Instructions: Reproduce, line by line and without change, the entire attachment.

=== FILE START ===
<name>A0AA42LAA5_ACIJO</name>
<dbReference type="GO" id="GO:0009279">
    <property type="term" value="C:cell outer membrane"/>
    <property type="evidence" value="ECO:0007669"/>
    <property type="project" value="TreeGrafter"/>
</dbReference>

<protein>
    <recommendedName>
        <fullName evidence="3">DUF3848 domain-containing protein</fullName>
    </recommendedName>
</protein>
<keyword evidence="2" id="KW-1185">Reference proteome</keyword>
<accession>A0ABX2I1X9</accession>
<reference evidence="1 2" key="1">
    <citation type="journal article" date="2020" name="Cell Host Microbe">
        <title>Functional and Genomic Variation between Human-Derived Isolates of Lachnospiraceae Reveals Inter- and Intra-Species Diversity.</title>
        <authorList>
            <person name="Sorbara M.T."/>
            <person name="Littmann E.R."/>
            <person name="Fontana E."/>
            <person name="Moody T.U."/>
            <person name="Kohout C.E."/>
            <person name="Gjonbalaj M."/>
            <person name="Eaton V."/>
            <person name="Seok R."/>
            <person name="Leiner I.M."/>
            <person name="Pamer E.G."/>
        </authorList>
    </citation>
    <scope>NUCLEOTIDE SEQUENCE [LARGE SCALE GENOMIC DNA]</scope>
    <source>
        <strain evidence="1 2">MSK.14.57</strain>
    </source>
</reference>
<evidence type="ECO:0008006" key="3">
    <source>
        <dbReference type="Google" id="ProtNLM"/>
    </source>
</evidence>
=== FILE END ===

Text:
<name>A0AA42LAA5_ACIJO</name>
<dbReference type="GO" id="GO:0009279">
    <property type="term" value="C:cell outer membrane"/>
    <property type="evidence" value="ECO:0007669"/>
    <property type="project" value="TreeGrafter"/>
</dbReference>

<protein>
    <recommendedName>
        <fullName evidence="3">DUF3848 domain-containing protein</fullName>
    </recommendedName>
</protein>
<keyword evidence="2" id="KW-1185">Reference proteome</keyword>
<accession>A0ABX2I1X9</accession>
<reference evidence="1 2" key="1">
    <citation type="journal article" date="2020" name="Cell Host Microbe">
        <title>Functional and Genomic Variation between Human-Derived Isolates of Lachnospiraceae Reveals Inter- and Intra-Species Diversity.</title>
        <authorList>
            <person name="Sorbara M.T."/>
            <person name="Littmann E.R."/>
            <person name="Fontana E."/>
            <person name="Moody T.U."/>
            <person name="Kohout C.E."/>
            <person name="Gjonbalaj M."/>
            <person name="Eaton V."/>
            <person name="Seok R."/>
            <person name="Leiner I.M."/>
            <person name="Pamer E.G."/>
        </authorList>
    </citation>
    <scope>NUCLEOTIDE SEQUENCE [LARGE SCALE GENOMIC DNA]</scope>
    <source>
        <strain evidence="1 2">MSK.14.57</strain>
    </source>
</reference>
<evidence type="ECO:0008006" key="3">
    <source>
        <dbReference type="Google" id="ProtNLM"/>
    </source>
</evidence>